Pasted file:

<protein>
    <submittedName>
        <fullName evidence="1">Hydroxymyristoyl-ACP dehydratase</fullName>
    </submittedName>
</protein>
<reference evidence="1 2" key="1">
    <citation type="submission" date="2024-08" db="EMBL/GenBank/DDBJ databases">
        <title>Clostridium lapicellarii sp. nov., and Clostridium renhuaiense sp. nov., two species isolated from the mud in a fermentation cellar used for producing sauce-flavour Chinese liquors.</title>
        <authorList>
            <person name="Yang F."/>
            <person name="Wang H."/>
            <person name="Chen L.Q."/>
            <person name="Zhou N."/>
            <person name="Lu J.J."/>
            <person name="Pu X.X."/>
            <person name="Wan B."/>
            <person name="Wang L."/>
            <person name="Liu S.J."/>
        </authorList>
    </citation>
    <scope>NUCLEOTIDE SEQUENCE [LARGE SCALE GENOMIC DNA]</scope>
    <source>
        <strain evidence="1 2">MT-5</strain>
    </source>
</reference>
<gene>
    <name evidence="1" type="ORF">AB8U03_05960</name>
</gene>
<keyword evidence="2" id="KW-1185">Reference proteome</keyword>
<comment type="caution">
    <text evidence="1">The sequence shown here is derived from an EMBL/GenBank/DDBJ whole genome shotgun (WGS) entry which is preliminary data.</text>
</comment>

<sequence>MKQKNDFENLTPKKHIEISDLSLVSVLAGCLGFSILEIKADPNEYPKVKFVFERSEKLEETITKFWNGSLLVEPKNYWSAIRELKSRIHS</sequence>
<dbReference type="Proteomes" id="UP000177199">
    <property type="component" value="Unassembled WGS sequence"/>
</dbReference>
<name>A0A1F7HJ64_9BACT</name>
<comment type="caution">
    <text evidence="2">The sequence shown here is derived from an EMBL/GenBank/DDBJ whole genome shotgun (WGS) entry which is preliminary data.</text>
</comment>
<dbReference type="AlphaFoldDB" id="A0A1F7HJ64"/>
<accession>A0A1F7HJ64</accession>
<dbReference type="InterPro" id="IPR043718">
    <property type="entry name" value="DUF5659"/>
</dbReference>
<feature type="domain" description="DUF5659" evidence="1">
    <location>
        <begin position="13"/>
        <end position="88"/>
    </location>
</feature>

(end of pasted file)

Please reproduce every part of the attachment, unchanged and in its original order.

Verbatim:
<protein>
    <submittedName>
        <fullName evidence="1">Hydroxymyristoyl-ACP dehydratase</fullName>
    </submittedName>
</protein>
<reference evidence="1 2" key="1">
    <citation type="submission" date="2024-08" db="EMBL/GenBank/DDBJ databases">
        <title>Clostridium lapicellarii sp. nov., and Clostridium renhuaiense sp. nov., two species isolated from the mud in a fermentation cellar used for producing sauce-flavour Chinese liquors.</title>
        <authorList>
            <person name="Yang F."/>
            <person name="Wang H."/>
            <person name="Chen L.Q."/>
            <person name="Zhou N."/>
            <person name="Lu J.J."/>
            <person name="Pu X.X."/>
            <person name="Wan B."/>
            <person name="Wang L."/>
            <person name="Liu S.J."/>
        </authorList>
    </citation>
    <scope>NUCLEOTIDE SEQUENCE [LARGE SCALE GENOMIC DNA]</scope>
    <source>
        <strain evidence="1 2">MT-5</strain>
    </source>
</reference>
<gene>
    <name evidence="1" type="ORF">AB8U03_05960</name>
</gene>
<keyword evidence="2" id="KW-1185">Reference proteome</keyword>
<comment type="caution">
    <text evidence="1">The sequence shown here is derived from an EMBL/GenBank/DDBJ whole genome shotgun (WGS) entry which is preliminary data.</text>
</comment>

<sequence>MKQKNDFENLTPKKHIEISDLSLVSVLAGCLGFSILEIKADPNEYPKVKFVFERSEKLEETITKFWNGSLLVEPKNYWSAIRELKSRIHS</sequence>
<dbReference type="Proteomes" id="UP000177199">
    <property type="component" value="Unassembled WGS sequence"/>
</dbReference>
<name>A0A1F7HJ64_9BACT</name>
<comment type="caution">
    <text evidence="2">The sequence shown here is derived from an EMBL/GenBank/DDBJ whole genome shotgun (WGS) entry which is preliminary data.</text>
</comment>
<dbReference type="AlphaFoldDB" id="A0A1F7HJ64"/>
<accession>A0A1F7HJ64</accession>
<dbReference type="InterPro" id="IPR043718">
    <property type="entry name" value="DUF5659"/>
</dbReference>
<feature type="domain" description="DUF5659" evidence="1">
    <location>
        <begin position="13"/>
        <end position="88"/>
    </location>
</feature>